TIP OF THE WEEK

Feeling anxious about the upcoming holiday meal prep? Try these tips from Leanne Ely, who runs SavingDinner.com, to get dinner on the table without a hitch.

1. Stock up on staples now. Staples like stuffing, cans of pumpkin and fresh cranberries often go on sale well before the holidays. Stock up on the essentials now, and you can avoid the stress of last-minute shopping.

2. Assign helpers. Make a list of which family members can help you with tasks like mashing potatoes or candying the yams.

3. Get a head start. If you don’t have enough stovetop, Ely suggests making sides like your mashed potatoes earlier in the day and keeping them in a crockpot on low until it’s time to serve.

4. ID your dishes. Label the serving dishes you’re going to use with the food that will go on it; then stack them out of the way until you need them.

KIDS’ FOOD

High-fiber foods your kids will actually eat

According to the American Academy of Pediatrics, kids should eat an amount of fiber equivalent to their age, plus 5 extra grams per day. Give your child these snacks, and you’ll give them the fiber they need and the tastes they love.

Pears: A medium-sized pear with the skin has 5.5 grams of fiber. Serve it sliced with a sprinkle of cinnamon.

Apples: This staple fruit has 3.6 grams of fiber by itself; serve with 2 tablespoons of peanut butter and your child will get another 1.6 grams of fiber.

Green peas: Sprinkle 1/2 cup of cooked peas into your child’s favorite mac and cheese and they’ll get an additional 4.4 grams of fiber.

Raspberries: With more fiber than other berries, raspberries pack 4 grams per half-cup serving.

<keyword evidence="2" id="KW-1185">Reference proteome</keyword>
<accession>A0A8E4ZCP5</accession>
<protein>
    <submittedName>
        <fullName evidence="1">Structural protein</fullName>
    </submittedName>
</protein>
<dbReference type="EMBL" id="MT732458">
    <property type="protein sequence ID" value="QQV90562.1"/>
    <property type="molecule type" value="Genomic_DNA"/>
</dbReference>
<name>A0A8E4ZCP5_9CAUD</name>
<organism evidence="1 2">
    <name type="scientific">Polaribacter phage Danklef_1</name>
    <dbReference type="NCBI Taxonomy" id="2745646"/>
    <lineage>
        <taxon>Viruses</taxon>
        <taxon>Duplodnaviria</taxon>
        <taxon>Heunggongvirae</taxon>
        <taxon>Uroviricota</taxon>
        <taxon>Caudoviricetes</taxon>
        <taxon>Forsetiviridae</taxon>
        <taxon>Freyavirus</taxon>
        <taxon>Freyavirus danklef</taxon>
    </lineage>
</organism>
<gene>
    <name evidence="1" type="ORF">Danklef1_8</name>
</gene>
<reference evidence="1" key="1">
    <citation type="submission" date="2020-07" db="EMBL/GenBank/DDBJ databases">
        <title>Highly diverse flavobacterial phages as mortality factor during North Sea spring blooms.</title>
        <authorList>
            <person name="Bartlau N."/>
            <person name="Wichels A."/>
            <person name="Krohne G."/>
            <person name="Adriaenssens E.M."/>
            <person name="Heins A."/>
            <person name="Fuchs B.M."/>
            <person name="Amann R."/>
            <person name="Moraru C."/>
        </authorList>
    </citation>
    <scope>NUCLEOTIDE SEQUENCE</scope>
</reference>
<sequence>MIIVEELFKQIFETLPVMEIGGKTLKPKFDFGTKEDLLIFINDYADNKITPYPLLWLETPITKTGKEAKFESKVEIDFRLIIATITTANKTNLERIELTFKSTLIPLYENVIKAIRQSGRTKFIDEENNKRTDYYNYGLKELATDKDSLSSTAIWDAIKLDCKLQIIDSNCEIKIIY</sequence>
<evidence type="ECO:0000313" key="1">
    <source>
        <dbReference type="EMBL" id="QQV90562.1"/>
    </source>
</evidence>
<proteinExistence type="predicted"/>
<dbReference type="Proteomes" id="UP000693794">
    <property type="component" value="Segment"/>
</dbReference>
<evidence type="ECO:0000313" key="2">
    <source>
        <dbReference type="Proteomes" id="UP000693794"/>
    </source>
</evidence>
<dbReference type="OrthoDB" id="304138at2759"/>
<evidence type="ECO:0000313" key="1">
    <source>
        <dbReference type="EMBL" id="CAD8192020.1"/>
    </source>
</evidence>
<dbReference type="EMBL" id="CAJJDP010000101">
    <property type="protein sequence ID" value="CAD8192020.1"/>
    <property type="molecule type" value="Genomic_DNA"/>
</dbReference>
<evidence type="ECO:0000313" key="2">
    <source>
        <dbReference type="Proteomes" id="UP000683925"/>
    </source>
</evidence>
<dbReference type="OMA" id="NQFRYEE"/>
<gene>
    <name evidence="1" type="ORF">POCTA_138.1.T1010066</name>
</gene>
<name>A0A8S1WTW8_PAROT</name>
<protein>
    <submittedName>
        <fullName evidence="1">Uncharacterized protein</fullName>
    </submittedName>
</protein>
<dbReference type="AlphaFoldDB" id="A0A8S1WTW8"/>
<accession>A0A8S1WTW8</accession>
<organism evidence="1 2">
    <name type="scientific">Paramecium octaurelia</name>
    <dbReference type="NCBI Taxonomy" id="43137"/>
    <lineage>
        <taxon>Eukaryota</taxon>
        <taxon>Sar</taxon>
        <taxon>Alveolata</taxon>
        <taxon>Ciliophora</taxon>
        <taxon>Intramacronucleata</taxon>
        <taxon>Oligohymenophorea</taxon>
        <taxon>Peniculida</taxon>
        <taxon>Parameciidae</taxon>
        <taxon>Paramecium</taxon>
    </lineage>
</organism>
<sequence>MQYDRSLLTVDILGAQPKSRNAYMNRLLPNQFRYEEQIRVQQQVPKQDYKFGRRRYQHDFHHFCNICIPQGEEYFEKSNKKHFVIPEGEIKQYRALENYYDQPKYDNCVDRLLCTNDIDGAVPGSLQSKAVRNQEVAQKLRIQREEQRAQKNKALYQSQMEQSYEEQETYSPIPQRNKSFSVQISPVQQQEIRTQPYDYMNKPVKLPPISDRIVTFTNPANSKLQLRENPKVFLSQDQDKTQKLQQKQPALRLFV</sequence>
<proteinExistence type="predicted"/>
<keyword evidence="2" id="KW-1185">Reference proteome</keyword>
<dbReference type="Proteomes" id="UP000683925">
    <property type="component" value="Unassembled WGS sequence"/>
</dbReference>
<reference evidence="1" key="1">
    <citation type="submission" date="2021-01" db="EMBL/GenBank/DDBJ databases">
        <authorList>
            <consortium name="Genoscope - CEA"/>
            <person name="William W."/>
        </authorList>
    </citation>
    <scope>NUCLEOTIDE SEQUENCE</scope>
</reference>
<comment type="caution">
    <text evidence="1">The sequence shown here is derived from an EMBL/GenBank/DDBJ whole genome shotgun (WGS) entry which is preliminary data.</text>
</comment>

Serve with low-fat plain yogurt and a drizzle of honey.

SPICY FOOD

3 ways to spice up your next pasta dish

Pasta makes for an easy, delicious dinner, but if you’re frequently reaching for the same can of store-bought sauce, it can also quickly become boring. Try these simple options from the Seattle Times to spice up this mealtime staple:

— Fresh tomato: Mix 6 to 7 seeded and diced ripe tomatoes with 1 clove crushed garlic, 5 tablespoons extra-virgin olive oil and salt and pepper.

— Lemon artichoke pesto: Place 1/4 cup cilantro, 8 medium garlic cloves, 1/4 cup lemon juice, 1/2 teaspoon cayenne pepper, 1 cup walnuts, 1/3 cup each canola oil and extra-virgin olive oil, and salt into a food processor. Pulse until smooth, then pour into a large bowl. Gently stir in chopped 8-ounce box of thawed frozen artichokes and 1/2 cup Parmesan cheese.

— Smoked salmon and capers: Add 8 ounces softened cream cheese to drained hot pasta and stir. Add 1/2 pound smoked salmon, cut in pieces, 1 tablespoon capers and the juice and zest of one lemon.

— Brandpoint

FOOD MYTHS

Gaining holiday weight

With the bounty of delicious food around during the holidays, an average person gaining 5 to 10 pounds from Thanksgiving to the New Year seems reasonable to most. In fact, according to studies, the average person will only gain about a pound during the season. Also, exercising before a holiday meal will help balance out the holiday food intake. Moderate exercise before a meal can boost your metabolism and will help suppress your appetite.

— Brandpoint